Eddy’s actions have disrupted my life in countless ways. No matter how helpful he has been while incarcerated, I believe that your true colors show when you are not under close scrutiny. As before, he knows exactly what he wants and calculates how to get it. To me, any achievements he claims were done to sway the court to rule in his favor. My family is no different from his: an immigrant family in northern California. He is heartless to treat us the way he did and expect to get away with it. I believe that he had worse intentions that night in 1986. It was our saving grace that we didn’t have a safe. I sometimes wonder what would have happened to us if they found all the money they expected. Would they have left us bound, or something more sinister? Most people who commit crimes conceal their faces.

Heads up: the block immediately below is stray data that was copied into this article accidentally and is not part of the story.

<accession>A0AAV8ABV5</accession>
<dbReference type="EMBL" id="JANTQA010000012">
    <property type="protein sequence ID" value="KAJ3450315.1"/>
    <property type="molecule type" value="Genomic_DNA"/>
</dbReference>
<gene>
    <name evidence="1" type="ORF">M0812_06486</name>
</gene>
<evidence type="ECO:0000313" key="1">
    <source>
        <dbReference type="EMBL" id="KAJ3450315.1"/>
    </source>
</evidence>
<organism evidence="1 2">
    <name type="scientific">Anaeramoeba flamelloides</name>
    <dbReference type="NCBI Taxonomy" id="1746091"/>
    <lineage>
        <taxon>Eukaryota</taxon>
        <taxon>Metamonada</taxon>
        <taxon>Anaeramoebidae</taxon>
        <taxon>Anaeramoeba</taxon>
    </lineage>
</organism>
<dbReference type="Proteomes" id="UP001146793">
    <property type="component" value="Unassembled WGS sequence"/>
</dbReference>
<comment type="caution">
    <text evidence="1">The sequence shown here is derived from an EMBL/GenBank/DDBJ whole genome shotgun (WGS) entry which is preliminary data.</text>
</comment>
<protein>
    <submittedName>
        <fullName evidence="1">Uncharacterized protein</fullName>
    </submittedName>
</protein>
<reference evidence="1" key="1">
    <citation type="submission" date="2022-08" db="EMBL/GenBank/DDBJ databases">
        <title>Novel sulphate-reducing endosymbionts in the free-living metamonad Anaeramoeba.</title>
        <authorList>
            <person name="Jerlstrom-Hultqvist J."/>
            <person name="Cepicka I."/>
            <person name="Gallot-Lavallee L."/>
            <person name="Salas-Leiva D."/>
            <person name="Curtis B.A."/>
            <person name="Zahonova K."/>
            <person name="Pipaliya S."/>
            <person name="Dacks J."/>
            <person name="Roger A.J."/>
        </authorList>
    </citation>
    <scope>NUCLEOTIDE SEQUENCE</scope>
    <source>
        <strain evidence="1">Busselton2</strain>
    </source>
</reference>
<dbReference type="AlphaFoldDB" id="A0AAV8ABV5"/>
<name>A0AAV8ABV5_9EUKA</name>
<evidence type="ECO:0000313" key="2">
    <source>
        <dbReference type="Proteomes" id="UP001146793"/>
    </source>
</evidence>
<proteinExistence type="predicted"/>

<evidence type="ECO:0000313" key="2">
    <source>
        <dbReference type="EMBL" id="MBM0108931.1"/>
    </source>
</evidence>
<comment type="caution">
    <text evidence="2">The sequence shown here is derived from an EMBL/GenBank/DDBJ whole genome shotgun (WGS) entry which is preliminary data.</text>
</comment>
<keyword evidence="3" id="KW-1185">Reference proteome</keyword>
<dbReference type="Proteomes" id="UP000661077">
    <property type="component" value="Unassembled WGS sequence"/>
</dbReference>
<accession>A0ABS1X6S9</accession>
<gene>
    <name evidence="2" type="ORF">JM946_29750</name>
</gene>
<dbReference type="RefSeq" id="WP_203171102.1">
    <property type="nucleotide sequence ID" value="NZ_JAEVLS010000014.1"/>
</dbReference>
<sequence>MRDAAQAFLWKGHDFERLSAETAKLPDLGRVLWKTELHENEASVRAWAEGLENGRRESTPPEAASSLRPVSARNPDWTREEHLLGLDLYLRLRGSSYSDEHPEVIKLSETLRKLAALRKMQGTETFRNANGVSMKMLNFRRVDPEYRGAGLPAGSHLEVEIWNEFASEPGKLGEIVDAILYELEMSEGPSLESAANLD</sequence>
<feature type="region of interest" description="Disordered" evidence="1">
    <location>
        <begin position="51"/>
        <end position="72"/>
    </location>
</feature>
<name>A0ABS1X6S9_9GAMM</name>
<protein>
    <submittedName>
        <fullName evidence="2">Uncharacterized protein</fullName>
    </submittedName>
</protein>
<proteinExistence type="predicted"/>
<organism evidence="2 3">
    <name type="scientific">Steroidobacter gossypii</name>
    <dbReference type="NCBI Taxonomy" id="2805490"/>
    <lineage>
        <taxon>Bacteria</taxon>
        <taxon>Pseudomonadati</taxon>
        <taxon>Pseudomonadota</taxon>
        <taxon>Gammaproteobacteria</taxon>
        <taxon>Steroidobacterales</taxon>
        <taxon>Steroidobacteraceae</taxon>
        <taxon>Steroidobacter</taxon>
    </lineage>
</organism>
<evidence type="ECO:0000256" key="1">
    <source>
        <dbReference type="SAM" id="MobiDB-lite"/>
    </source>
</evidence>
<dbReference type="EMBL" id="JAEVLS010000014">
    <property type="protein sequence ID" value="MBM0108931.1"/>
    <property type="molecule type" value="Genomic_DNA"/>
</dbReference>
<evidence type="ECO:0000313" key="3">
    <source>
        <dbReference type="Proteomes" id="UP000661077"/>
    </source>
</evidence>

The fact that these men didn’t use masks tells me how brazen these criminals were. How would they prevent us from identifying them unless they intended to silence us as well? Until now, my family has not spoken about what happened, and I still don’t feel that I can speak in court especially without my parents and brother present. Part of me is afraid that I will feel like the one who has done something wrong when I see the people vying for Eddy’s release. My firm wish is that Ted be deported because he was given so many chances, from his first misdemeanor to the most recent burglary, and botched them all, tainting the lives of all involved. I know so many people who would die to live in the United States. To let someone like Eddy stay in light of the eager thousands who yearn for an honest living would break my heart. For my family’s sake who still resides at the same address, please let him make a life anywhere but here.